Form 6 August passenger arrivals from Greece will have to present a coronavirus negative test no older than 72 hours after Cyprus demoted the country to a higher risk category.
A resurgence in COVID-19 cases in Greece combined with some passengers arriving from Greece testing positive for the virus after random tests at airports.
The Cyprus Health Ministry said that from Sunday until Thursday authorities will increase random tests on passengers arriving from Greece.
It also said any travellers from Greece would be required to show a negative PCR test conducted within 72 hours of travel to Cyprus.
Cypriots and residents have the option to be tested at the airport upon their arrival but will bear the cost of €60.
Those who departed for Greece before August 2 and coming back after August 6 will be given a free test upon their return.
The decision demoting Greece was taken following a rise in numbers of cases in Greece but also after people who arrived recently from there tested positive for coronavirus.
Since 31 July, 6 passengers from Greece were found positive at Cyprus airports after being randomly tested at the Larnaca and Paphos airports.
The decision comes at the height of the holiday season, affecting Greek tourists wanting to come to Cyprus and Cypriots planning a summer getaway on a Greek island.
Greece is the number one destination for Cypriots during the summer.
A source from the tourism sector told the Financial Mirror, that Greece’s demotion to category B is yet another blow for the industry.
“It does not change things much as the year is already lost after essentially losing the UK and Israel markets, while Germany is advising their citizens to stay put this summer”.
Earlier in July, Israel was demoted to Category C, essentially meaning that tourists from Cyprus third-largest market are unable to come.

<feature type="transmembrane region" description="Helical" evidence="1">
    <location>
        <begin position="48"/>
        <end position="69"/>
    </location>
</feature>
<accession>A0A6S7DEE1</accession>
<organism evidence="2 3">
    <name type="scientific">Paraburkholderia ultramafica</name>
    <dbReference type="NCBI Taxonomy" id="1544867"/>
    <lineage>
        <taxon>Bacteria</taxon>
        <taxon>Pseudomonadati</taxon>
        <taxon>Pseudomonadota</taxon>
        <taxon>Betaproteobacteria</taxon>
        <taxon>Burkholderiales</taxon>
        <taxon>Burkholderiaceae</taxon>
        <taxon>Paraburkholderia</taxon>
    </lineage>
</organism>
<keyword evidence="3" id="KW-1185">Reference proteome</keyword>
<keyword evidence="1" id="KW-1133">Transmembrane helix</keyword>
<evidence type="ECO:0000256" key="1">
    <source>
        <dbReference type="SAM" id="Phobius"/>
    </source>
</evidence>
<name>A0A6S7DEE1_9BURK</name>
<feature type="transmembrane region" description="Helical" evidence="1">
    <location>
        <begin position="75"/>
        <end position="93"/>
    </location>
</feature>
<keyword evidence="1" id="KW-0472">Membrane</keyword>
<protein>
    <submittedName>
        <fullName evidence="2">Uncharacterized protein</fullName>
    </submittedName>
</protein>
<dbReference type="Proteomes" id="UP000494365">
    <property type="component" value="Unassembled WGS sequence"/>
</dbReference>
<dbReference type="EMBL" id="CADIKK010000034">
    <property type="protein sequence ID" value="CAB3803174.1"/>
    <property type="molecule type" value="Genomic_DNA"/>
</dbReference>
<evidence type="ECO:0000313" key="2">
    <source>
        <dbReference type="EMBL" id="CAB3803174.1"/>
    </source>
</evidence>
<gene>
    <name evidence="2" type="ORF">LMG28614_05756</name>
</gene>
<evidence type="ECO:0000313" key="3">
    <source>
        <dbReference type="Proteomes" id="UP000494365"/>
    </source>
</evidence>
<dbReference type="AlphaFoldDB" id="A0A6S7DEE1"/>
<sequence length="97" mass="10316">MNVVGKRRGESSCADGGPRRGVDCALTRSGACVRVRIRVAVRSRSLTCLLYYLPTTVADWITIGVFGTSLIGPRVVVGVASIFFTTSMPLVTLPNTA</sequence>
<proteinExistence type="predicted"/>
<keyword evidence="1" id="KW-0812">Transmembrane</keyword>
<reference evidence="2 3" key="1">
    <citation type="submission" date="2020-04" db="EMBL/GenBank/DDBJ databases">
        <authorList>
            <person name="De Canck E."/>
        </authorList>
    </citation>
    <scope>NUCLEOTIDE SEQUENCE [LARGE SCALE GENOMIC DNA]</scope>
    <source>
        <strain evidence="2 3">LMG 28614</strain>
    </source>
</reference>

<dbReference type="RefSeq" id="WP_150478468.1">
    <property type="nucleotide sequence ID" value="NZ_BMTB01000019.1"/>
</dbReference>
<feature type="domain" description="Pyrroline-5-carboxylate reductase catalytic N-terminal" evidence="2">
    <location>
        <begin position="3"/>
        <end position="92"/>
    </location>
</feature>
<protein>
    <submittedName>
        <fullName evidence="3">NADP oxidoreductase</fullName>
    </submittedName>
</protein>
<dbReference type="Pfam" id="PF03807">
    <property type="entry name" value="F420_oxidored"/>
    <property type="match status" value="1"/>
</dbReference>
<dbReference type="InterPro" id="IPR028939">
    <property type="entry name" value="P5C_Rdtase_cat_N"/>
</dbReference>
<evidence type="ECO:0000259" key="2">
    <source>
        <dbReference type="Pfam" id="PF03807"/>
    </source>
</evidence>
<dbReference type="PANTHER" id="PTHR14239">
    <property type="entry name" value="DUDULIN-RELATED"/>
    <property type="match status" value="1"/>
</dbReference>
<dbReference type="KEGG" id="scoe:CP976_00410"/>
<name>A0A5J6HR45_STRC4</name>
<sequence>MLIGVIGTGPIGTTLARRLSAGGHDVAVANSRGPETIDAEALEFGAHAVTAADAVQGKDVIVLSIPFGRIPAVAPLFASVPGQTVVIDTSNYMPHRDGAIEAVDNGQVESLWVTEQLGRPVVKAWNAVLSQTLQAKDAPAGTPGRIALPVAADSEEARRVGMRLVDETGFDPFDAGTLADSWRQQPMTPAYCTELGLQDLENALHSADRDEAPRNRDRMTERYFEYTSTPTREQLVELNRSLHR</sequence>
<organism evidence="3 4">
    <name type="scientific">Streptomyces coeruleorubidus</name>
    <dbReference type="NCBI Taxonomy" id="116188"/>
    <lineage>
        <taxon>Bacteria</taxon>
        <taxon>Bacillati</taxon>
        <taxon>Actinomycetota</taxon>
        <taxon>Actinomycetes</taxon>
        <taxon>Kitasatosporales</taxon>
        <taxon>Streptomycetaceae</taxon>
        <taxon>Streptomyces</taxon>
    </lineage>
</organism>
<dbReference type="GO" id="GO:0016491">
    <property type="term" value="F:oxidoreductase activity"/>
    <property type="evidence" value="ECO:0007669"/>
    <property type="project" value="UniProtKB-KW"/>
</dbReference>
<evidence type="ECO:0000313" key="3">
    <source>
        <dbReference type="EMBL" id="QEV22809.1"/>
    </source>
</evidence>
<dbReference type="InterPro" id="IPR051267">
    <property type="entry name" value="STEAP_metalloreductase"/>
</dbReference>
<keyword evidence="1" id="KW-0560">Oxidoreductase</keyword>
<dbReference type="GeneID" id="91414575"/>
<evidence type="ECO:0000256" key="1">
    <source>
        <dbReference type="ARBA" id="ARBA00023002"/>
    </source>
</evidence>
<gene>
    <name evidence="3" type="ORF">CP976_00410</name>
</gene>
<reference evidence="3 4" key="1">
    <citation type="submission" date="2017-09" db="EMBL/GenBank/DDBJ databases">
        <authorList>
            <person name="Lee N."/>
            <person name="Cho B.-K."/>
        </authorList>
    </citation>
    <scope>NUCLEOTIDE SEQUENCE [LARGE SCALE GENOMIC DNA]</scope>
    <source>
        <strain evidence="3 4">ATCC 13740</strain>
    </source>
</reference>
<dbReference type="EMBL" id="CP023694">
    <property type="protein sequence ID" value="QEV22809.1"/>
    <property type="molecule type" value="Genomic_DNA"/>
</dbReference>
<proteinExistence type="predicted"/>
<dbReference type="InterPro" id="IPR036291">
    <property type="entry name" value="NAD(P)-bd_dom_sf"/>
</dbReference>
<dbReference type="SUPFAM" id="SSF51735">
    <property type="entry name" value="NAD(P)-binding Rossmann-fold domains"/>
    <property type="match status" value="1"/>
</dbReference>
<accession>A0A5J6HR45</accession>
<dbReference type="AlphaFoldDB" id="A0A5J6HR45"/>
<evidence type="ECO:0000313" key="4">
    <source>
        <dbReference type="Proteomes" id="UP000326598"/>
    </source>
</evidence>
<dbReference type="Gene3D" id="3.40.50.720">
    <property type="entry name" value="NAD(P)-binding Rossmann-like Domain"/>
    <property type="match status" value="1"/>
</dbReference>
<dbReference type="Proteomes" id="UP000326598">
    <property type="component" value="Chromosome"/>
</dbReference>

The UK, Cyprus’ largest market for tourists is currently in category B, which means Britons need a negative coronavirus test, making it a turnoff for tour operators.
Cyprus Airways has announced the suspension of flights to Thessaloniki and the Greek island of Skiathos from 18 August while reducing the frequency of flights to Athens and Heraklion.
“All affected passengers will be informed about their cancelled flights via email,” said the airline in a statement on Monday.
Cyprus Airways said it is monitoring the situation closely and following the instructions of the World Health Organisation (WHO) and the European Aviation Safety Agency (EASA).
Cyprus will be one of the first countries introducing the tests on arrivals from Greece since lockdowns were eased across the European Union.
Both countries kept a lid on the first wave of infections by imposing blanket lockdowns from mid-March to May, but rates have been creeping up after a lull from late May to late July.
On Saturday Greece reported its highest single-day spike in weeks, of 110 new cases, while Cyprus reported 26 new cases on Sunday.
Athens called the travel decision by Cyprus a “mistake” which it did not understand.